5. Mercy has never been shy to ask for help. In fact, Mercy’s most frequent request is for partners to partner with her in healing this broken world.
  6. Mercy promises to bless us, to donate to us, to give to us. If this is not grace I don’t know what is, but please notice to what end: “for charitable goals”. Yes, not for our own private benefit but for the common good. Mercy invites us to be a conduit of love and justice.
  7. The next line jarred a bit. I was not expecting Mercy to say: “if you are interested in carrying out this task”. How did gift turn into a task between sentences? Yet on reflection, a truer word has not been spoken, for grace is gift that instantly turns into task the moment it is received… and task in turn releases and realises the grace. Like forgiveness: We are forgiven (gift) as we forgive (task).

So Mercy hopes to hear from us. Isn’t that the truth!?
Alan

SACC finds the utterances by the EFF leader regrettable

Media Release | Bishop Malusi Mpumlwana | 22 November 2018

The South African Council of Churches (SACC) finds regret-table the unfortunate utterances by the EFF leader, Mr Julius Malema, where he referred to Minister Pravin Gordhan as “a dog”. We take nothing away from Mr Malema or any other person’s freedom of speech. But we find it unacceptable that an elected public official can call a person, whether government minister or not, a dog; especially given the connotation of such an expression in African culture. Moreover, such name-calling by a popular political leader could easily incite followers to violent acts. It engenders an attitude in society that says other people do not matter. That is not Ubuntu. This kind of talk, accompanied by sabre-rattling and talk of war and possible bloodshed, on the eve of electioneering, is deeply concerning.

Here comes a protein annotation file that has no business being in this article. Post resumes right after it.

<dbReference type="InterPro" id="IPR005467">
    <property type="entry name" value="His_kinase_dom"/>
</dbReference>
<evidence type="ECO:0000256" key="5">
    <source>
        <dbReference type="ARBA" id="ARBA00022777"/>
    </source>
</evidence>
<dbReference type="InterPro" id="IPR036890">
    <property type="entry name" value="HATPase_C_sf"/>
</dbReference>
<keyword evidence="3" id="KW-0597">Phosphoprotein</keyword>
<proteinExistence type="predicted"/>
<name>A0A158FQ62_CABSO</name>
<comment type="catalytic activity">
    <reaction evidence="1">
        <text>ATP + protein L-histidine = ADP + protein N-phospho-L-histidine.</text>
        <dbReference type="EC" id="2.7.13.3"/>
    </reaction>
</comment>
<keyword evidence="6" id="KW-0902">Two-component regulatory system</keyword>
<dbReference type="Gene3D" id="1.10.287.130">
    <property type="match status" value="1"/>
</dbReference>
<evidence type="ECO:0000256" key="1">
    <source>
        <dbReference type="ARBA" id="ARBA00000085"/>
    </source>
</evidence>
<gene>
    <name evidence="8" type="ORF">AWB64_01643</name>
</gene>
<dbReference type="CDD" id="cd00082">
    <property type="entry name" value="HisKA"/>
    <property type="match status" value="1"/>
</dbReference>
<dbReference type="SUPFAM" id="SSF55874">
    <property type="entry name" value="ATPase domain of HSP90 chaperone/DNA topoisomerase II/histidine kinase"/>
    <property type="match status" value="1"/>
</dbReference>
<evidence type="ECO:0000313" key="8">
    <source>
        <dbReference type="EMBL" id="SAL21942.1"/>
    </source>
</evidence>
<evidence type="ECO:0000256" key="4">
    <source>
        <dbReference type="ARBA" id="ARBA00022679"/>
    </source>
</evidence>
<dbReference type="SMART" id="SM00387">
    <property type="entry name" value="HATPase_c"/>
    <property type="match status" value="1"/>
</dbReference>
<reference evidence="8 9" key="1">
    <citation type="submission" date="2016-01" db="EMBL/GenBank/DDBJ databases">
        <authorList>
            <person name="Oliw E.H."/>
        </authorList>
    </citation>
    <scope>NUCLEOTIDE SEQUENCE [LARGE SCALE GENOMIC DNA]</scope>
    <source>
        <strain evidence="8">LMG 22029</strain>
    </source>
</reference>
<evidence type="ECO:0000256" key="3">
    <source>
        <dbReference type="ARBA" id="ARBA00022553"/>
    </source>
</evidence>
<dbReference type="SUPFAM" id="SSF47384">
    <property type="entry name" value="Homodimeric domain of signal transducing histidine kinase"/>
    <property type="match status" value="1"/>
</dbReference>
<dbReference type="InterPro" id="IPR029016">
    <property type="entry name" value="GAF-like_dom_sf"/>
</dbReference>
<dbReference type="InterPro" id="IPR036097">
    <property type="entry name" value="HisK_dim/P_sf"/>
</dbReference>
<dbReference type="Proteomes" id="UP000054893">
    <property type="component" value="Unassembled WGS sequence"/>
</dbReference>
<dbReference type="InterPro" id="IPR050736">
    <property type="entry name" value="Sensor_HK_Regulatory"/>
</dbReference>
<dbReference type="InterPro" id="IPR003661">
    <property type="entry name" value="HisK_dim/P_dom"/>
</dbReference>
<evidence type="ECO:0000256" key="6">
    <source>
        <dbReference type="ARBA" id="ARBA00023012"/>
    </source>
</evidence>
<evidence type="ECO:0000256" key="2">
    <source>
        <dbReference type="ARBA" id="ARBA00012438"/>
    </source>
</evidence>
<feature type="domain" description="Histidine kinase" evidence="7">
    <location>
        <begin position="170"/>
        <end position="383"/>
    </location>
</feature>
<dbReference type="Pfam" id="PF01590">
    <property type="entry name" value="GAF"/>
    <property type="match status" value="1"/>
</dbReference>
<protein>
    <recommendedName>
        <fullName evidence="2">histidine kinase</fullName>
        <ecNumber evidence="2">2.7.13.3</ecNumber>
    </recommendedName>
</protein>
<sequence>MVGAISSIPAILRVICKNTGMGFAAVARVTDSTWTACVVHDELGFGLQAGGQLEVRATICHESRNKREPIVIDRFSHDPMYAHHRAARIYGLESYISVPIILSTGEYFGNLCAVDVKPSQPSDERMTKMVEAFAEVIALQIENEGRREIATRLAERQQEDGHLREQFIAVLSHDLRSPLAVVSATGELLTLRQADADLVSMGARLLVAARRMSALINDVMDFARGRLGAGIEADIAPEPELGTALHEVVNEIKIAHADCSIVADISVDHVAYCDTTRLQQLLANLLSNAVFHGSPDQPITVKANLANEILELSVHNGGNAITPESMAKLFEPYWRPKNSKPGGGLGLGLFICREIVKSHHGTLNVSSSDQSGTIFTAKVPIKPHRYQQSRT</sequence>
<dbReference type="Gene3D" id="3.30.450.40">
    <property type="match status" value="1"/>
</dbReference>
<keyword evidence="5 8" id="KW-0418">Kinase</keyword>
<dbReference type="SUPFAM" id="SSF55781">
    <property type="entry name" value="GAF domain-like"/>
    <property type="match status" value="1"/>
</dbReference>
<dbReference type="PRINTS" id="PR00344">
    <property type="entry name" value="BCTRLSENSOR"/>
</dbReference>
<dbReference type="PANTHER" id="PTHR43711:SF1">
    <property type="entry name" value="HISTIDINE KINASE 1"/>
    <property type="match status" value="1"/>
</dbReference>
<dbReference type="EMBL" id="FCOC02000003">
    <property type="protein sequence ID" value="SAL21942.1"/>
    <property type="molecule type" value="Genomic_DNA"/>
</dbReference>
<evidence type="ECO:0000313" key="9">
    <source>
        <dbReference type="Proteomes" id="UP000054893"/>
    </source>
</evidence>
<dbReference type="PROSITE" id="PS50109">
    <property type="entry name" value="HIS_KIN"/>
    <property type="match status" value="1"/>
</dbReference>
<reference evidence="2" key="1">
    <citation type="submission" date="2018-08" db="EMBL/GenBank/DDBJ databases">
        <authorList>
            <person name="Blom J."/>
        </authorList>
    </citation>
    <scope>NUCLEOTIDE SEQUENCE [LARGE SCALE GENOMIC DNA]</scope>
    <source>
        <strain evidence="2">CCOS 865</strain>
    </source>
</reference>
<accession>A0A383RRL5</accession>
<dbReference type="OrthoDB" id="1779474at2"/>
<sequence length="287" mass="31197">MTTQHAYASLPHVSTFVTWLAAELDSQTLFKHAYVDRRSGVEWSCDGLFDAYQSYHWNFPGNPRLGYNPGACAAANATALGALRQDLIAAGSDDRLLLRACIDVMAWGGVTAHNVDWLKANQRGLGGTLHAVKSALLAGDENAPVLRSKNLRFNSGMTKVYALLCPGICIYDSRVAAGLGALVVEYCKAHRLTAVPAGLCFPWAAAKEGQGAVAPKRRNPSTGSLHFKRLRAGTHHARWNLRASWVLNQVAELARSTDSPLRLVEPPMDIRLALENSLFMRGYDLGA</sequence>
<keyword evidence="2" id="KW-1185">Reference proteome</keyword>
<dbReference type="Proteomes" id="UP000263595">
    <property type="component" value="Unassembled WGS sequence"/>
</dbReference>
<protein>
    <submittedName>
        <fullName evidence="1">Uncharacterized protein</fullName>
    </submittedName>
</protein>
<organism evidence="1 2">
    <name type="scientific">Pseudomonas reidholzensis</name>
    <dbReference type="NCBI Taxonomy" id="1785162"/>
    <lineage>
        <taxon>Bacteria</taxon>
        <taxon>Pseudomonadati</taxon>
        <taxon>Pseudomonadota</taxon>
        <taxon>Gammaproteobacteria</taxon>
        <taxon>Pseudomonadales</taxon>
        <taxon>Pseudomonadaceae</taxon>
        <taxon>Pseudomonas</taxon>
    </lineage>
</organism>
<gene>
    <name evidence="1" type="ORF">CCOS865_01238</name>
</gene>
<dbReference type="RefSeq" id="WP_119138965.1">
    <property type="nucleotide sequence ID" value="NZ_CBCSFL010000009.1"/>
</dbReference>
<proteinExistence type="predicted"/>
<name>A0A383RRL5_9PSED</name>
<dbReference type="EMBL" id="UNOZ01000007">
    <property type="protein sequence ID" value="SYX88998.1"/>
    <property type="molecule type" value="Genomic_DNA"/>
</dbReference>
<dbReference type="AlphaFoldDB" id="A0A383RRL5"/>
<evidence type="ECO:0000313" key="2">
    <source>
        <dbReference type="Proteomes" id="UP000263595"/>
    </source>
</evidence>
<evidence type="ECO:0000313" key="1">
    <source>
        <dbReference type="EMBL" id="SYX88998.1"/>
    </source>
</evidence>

We also take issue with Mr Malema’s trashing of the Zondo Commission of Inquiry as a Mickey Mouse show. This is a Commission that was the recommendation of the Public Protector in the 2016 ground-breaking State of Capture report; and the whole country welcomed it and eagerly awaited its creation. We do not understand how it now becomes a Mickey Mouse show and a waste of money. We urge all South Africans to support the Zondo Commission and not have witnesses attacked and intimidated, as that will have the effect of burying the serious wrongdoings that might have been revealed in order to have recommendations for solutions that help cleanse our governmental environment.

We have seen Mr Malema and his party standing steadfastly against corruption, and demanding appropriate action. We cannot believe that he and his party no longer want to see corrupt practices exposed in a judicial inquiry such as the Zondo Commission. We believe that it is in the interests of the country and all citizens that all is exposed in order to begin the healing of our State institutions; and the Ubuntu ethos and values cultivated.

Archbishop Tutu said of Ubuntu: “It speaks of the very essence of being human… It is to say, my humanity is caught up, is inextricably bound up, in yours… A person with Ubuntu is open and available to others, affirming of others, does not feel threatened that others are able and good, for he or she has a proper self-assurance that comes from knowing that he or she belongs in a greater whole and is diminished when others are humiliated or diminished, when others are tortured or oppressed, or treated as if they were less than who they are.”

This is what we seek to cultivate as a South African character of life, inside politics, the State (Batho Pele) and in society as a whole. This is the nature of the South Africa we pray for as the South African churches. — End —

Issued by the office of the General Secretary of the SA Council of Churches,
Bishop Malusi Mpumlwana.